In China, trademark infringement methods have undergone many changes in recent years, and the nature of infringement has become increasingly sophisticated and complicated. It would be difficult to cope with the myriad of complicated infringement cases by only applying single anti-counterfeiting raid actions or litigation. Therefore, it is very important to develop appropriate strategies according to the specific circumstances before taking legal action. However, even with a trademark strategy, implementation of the same is still a matter of great concern. In this column, the author discusses the importance of strategies when dealing with trademark infringement.
CHOICE OF ACTION
Trademark strategies for coping with complicated infringement cases generally include a number of actions, such as sending a cease and desist letter, filing an online complaint, requesting an administrative raid action, filing for litigation, etc. Yet a trademark strategy shouldn’t be a mere enumeration of actions, but it needs to analyze the strengths and weaknesses of each action in terms of each specific case. This allows one to choose the appropriate primary action for the case and then allocate resources to such primary action. One could say that choosing the primary action determines the direction of the case’s development. If the wrong primary action is chosen, it is likely to cause irreparable loss to the overall case in the later stages.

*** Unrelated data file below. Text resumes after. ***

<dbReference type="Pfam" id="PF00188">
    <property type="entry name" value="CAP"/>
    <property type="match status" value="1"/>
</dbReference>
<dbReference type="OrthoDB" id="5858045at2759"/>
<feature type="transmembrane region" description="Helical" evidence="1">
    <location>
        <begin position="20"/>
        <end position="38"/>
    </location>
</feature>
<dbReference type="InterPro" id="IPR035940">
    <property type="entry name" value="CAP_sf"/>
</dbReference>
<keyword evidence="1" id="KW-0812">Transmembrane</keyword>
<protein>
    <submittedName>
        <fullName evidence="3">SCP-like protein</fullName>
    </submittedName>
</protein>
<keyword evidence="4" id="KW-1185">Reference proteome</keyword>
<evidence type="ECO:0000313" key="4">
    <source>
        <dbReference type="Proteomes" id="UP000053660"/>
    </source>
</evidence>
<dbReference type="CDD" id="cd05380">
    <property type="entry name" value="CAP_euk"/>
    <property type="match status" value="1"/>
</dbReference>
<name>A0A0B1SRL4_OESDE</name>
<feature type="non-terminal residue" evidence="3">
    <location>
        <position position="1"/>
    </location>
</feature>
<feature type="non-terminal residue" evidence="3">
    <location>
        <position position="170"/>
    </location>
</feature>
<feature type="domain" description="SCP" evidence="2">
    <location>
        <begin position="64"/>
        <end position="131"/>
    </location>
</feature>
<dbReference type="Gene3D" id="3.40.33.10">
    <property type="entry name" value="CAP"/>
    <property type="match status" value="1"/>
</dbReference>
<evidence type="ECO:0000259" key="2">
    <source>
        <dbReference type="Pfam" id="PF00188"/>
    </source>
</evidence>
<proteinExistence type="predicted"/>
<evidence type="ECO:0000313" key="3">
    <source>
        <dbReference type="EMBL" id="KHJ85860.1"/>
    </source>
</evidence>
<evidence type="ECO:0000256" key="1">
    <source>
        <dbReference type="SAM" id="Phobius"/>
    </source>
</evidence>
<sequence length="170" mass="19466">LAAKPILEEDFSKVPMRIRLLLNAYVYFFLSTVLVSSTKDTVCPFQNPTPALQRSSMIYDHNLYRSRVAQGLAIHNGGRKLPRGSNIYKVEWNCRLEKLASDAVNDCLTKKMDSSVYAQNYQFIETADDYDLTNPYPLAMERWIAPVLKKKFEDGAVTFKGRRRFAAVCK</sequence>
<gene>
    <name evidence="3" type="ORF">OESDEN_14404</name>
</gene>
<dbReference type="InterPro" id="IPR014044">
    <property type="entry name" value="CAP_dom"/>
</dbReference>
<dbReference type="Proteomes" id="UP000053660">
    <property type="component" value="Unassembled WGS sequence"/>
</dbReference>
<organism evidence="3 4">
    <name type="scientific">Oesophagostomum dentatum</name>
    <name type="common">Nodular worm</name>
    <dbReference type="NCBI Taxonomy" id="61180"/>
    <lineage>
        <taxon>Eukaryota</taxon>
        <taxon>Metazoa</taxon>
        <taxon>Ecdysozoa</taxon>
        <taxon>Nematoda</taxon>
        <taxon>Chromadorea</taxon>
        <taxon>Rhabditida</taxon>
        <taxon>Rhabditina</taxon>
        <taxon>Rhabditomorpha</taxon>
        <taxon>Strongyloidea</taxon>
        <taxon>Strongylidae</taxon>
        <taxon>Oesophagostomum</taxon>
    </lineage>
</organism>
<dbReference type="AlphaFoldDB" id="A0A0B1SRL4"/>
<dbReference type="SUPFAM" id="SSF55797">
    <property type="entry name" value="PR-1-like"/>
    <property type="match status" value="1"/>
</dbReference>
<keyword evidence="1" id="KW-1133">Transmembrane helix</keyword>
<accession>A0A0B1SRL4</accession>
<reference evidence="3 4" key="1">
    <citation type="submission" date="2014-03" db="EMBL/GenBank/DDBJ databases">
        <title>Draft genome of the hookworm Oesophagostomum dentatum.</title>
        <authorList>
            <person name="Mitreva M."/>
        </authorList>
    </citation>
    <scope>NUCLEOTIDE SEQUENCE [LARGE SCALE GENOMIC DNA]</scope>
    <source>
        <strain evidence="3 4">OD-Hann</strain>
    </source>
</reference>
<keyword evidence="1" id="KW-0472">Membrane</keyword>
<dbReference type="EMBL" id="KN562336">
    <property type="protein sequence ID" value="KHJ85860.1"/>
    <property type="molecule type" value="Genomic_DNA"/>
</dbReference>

For example, for an infringer who has registered a trademark maliciously, if it is necessary to revoke or file for a cancellation action against the registered trademark at the outset of the case, and so the primary action is to invalidate the trademark of the aforementioned infringer. After the primary action is successfully completed, follow-up actions will then go smoothly. If a lawsuit is filed rashly, when the trademark of the infringing party is valid, and then lost due to the fact that the trademark of the infringing party was still valid, then it may be very difficult to reverse this unfavorable situation in the later stages.